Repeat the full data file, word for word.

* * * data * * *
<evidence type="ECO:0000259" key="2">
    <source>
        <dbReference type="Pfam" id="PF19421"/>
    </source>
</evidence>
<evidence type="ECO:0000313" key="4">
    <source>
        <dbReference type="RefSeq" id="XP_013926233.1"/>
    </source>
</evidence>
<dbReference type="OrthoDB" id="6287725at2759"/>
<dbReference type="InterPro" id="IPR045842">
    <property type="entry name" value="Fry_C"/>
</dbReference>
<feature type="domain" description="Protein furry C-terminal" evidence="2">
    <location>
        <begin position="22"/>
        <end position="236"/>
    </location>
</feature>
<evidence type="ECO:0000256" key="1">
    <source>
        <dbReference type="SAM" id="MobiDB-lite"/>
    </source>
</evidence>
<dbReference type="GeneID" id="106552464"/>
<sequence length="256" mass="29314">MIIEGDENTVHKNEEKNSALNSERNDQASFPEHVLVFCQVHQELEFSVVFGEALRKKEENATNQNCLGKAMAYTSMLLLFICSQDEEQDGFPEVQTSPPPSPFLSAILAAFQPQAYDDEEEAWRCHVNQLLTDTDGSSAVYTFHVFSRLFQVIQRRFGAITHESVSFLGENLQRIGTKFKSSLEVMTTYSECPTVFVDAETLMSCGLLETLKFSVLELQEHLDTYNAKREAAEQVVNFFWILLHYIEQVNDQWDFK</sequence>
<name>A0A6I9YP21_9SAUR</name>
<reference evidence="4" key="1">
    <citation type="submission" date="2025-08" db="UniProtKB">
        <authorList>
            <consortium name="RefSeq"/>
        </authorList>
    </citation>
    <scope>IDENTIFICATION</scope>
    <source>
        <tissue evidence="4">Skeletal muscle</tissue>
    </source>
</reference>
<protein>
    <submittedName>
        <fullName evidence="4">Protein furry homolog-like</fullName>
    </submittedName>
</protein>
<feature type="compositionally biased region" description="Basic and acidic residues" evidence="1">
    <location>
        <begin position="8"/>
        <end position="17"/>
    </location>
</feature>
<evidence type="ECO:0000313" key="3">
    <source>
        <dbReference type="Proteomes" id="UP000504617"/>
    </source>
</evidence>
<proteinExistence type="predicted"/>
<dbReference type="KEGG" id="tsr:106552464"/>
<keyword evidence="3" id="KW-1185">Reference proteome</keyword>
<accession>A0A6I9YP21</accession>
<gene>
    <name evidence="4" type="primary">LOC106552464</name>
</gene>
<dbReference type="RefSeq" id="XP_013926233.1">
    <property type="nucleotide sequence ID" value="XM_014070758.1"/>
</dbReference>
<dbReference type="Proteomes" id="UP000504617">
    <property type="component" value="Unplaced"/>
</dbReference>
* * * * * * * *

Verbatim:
<evidence type="ECO:0000259" key="2">
    <source>
        <dbReference type="Pfam" id="PF19421"/>
    </source>
</evidence>
<evidence type="ECO:0000313" key="4">
    <source>
        <dbReference type="RefSeq" id="XP_013926233.1"/>
    </source>
</evidence>
<dbReference type="OrthoDB" id="6287725at2759"/>
<dbReference type="InterPro" id="IPR045842">
    <property type="entry name" value="Fry_C"/>
</dbReference>
<feature type="domain" description="Protein furry C-terminal" evidence="2">
    <location>
        <begin position="22"/>
        <end position="236"/>
    </location>
</feature>
<evidence type="ECO:0000256" key="1">
    <source>
        <dbReference type="SAM" id="MobiDB-lite"/>
    </source>
</evidence>
<dbReference type="GeneID" id="106552464"/>
<sequence length="256" mass="29314">MIIEGDENTVHKNEEKNSALNSERNDQASFPEHVLVFCQVHQELEFSVVFGEALRKKEENATNQNCLGKAMAYTSMLLLFICSQDEEQDGFPEVQTSPPPSPFLSAILAAFQPQAYDDEEEAWRCHVNQLLTDTDGSSAVYTFHVFSRLFQVIQRRFGAITHESVSFLGENLQRIGTKFKSSLEVMTTYSECPTVFVDAETLMSCGLLETLKFSVLELQEHLDTYNAKREAAEQVVNFFWILLHYIEQVNDQWDFK</sequence>
<name>A0A6I9YP21_9SAUR</name>
<reference evidence="4" key="1">
    <citation type="submission" date="2025-08" db="UniProtKB">
        <authorList>
            <consortium name="RefSeq"/>
        </authorList>
    </citation>
    <scope>IDENTIFICATION</scope>
    <source>
        <tissue evidence="4">Skeletal muscle</tissue>
    </source>
</reference>
<protein>
    <submittedName>
        <fullName evidence="4">Protein furry homolog-like</fullName>
    </submittedName>
</protein>
<feature type="compositionally biased region" description="Basic and acidic residues" evidence="1">
    <location>
        <begin position="8"/>
        <end position="17"/>
    </location>
</feature>
<evidence type="ECO:0000313" key="3">
    <source>
        <dbReference type="Proteomes" id="UP000504617"/>
    </source>
</evidence>
<proteinExistence type="predicted"/>
<dbReference type="KEGG" id="tsr:106552464"/>
<keyword evidence="3" id="KW-1185">Reference proteome</keyword>
<accession>A0A6I9YP21</accession>
<gene>
    <name evidence="4" type="primary">LOC106552464</name>
</gene>
<dbReference type="RefSeq" id="XP_013926233.1">
    <property type="nucleotide sequence ID" value="XM_014070758.1"/>
</dbReference>
<dbReference type="Proteomes" id="UP000504617">
    <property type="component" value="Unplaced"/>
</dbReference>